How did you three meet, and what led you to open this space together?
Nele: Renata and I met because I was looking for a studio partner. We got along very well right from the start and, after sharing a studio for a year or so, we decided to look for a gallery space. We have both organised shows before and our first collaboration as curators was a traveling show with international artists in 2015. We took this show to Tuscany and London. Luckily we found our gallery space around the same time, and so we could set up this exhibition as one of our first in our own space in Berlin.
Renata: I met Kama at the Druckwerkstatt (print studio) in Kulturwerk Bethanien, a great space for artists in Kreuzberg. We connected very quickly and shared ideas. Once the tree of us went out for drinks the story began…
"URBAN HI(S)STORY" by Silvia Binda Heiserova @ BERLIN BLUE art
What are some of the topics you intend to tackle through the gallery's program?
Nele: This year’s program in particular consists of critical and analytical positions. In spring we showed two artists who analyse the construction of history and roles in society (Silvia Binda Heiserova, Stine Nielsen Ljungdalh), in summer we had an international group show exploring the reciprocal influence of arts and ethics (Arts & Ethics Research Group), and now for fall we will look deeper into the experiences of patients and doctors in the medical sector with artist Emma Barnard, and into the possibilities of representations of the human body with Agata Czeremuszkin-Chrut & Marina Roca Die.
"SILVER" by Stine Nielsen Ljungdalh @ BERLIN BLUE art
Tell us about your curatorial strategy. How do you organise the shows and choose your collaborators?
Renata: On many occasions collaborations and project just fall into places. It kind of has to be organic and feel natural to me. I am still very well connected with many artists and curators I met over the years. Having an ongoing exchange, ideas come alive and collaborations happen. Everytime I have an idea for a show it is because I have an artist already in mind. They are my curational inspirations. Like the Arts & Ethics research group show "Field Works" which I co-curated this year. It all started with a few artists and ideas, and developed into an international group show of artists collaborating with academics and scientists. I am also excited by the use of mixed media in shows like this one, consisting of visual, video, sonic, written, and interactive works that are meant to both challenge and inform, probe and provoke.
Kama: My goal as a curator is to show more mid-career, Polish artists to Berlin audience. This generation of artists is barely seen here in galleries, which makes a gap I want to fill. I still have a great connection with some Polish artists and curators, and it would be stupid not to explore it. We have already organised a few Polish exhibitions showing variety of works. Just to mention that we had a pleasure to host a show “Body Language” curated by Bartlomiej Jarmolinski, presenting variety of works in different media exploring subject of body. I was also curating two artist shows of Maria Piątek and Magda Fokt, and recently show of Jakub Łączny and Agnieszka Zawisza.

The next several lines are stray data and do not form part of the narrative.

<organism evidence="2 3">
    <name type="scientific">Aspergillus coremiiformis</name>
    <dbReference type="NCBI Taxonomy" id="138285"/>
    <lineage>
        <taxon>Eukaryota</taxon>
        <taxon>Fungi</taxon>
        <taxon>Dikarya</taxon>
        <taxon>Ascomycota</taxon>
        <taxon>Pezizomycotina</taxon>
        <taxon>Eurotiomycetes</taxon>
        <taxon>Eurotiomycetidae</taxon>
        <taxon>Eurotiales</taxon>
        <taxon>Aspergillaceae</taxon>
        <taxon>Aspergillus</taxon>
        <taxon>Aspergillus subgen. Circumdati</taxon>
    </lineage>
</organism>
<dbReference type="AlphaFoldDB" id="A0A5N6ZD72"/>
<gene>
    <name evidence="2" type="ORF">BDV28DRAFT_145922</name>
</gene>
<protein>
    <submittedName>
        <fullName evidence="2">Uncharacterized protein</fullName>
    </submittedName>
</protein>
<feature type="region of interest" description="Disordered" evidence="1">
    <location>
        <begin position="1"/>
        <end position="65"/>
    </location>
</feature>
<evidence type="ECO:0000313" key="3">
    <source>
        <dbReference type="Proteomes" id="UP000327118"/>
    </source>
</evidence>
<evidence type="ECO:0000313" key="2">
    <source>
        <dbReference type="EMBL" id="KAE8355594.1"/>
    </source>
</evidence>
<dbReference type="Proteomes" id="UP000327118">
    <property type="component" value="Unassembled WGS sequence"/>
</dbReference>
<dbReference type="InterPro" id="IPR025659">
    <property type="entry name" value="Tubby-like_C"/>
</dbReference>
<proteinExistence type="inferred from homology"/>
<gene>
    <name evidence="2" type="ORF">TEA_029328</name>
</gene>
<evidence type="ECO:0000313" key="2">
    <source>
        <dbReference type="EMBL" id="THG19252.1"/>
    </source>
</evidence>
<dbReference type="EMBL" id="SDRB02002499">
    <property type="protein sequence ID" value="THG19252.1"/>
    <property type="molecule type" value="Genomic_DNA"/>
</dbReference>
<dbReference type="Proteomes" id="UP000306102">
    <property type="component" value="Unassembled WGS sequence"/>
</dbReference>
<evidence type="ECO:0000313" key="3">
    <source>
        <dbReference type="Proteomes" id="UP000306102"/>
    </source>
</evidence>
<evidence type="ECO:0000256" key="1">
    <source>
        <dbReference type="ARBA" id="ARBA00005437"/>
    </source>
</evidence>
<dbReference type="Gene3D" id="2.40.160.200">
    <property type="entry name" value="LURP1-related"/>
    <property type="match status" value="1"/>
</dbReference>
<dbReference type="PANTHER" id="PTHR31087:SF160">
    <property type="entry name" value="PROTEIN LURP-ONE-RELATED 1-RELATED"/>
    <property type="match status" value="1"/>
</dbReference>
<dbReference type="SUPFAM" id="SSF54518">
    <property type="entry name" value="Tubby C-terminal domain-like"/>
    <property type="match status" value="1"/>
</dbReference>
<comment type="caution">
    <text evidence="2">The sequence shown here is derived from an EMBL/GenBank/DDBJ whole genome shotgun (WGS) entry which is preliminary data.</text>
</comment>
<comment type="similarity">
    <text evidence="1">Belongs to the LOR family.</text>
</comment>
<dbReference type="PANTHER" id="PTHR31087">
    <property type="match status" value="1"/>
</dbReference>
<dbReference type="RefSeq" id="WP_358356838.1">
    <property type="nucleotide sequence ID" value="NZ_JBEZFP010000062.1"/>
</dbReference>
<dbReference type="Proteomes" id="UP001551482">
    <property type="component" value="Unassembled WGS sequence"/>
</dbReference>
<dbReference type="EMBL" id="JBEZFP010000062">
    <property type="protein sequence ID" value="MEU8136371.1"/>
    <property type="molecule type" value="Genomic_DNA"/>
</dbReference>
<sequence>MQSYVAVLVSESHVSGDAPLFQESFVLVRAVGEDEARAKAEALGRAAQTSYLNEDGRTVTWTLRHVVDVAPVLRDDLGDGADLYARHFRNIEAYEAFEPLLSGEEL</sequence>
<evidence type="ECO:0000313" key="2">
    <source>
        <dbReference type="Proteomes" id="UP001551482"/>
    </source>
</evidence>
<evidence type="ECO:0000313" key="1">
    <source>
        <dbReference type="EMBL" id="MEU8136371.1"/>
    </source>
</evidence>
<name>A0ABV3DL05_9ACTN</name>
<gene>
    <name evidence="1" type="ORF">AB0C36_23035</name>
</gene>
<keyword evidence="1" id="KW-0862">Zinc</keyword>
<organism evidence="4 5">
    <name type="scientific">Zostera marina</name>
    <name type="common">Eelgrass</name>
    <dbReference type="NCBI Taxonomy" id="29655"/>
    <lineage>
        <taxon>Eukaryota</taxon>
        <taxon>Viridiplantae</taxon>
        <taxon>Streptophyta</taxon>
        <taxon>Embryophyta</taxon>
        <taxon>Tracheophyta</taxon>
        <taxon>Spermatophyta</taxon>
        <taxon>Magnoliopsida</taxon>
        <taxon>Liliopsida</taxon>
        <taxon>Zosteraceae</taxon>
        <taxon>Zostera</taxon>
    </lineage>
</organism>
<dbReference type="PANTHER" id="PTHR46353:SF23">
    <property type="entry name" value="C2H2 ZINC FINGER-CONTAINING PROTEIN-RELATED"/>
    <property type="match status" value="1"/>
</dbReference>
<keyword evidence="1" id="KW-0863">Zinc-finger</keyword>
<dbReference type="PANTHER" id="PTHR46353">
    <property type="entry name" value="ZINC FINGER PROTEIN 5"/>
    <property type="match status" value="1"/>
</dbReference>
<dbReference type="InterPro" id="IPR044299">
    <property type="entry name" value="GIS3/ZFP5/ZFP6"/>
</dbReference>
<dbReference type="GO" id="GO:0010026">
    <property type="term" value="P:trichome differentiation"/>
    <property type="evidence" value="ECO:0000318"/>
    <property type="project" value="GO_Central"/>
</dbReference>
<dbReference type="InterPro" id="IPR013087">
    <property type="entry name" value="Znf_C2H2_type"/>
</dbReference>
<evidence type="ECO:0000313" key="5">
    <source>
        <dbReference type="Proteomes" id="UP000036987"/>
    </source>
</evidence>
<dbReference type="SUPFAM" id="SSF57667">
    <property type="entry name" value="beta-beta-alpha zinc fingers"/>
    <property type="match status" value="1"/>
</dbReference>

Nele: There are many ways that can lead to a collaboration. We are working with artists whom we already knew and have wanted to work with from the beginning. Then there are relationships that have grown throughout the last two years since we opened the gallery in 2015. And of course we are on a constant quest for great works! As a curator I am interested in a clear, strong, persuasive style, in works that come from deep thinking, (re-)searching minds, and that therefore tend to tackle your brain. I am interested in all media and a broad range of styles. For me it is really about the impact a piece has.
"FIELD WORKS" by Arts and Ethics Research Group @ BERLIN BLUE art
As an all-female team running a mainly female-centric gallery – what can you tell us about the representation of women currently in the local art scene? What are your experiences as artists and curators?
Nele: Well, there is an all-female cast of nominees for the Preis der Nationalgalerie 2017, that's great! And there are influential female galerists like Esther Schipper as a role model. It is actually more a coincidence than a programmatic decision that we are mainly working with women, to be honest. We choose positions and interesting topics, not gender. As for the representation of female artists in Berlin, it is my feeling that they are doing pretty good. Berlin is a very rapidly changing city with not so many old-boy networks in place, and young creatives move to this city on a constant basis. But – and that's just an educated guess, I haven't evaluated it for Berlin in particular – I am pretty sure that nevertheless female artists are still underrepresented when it comes to prestigious solo shows. As they are on a broader international scale in terms of representation on fairs or auction sales.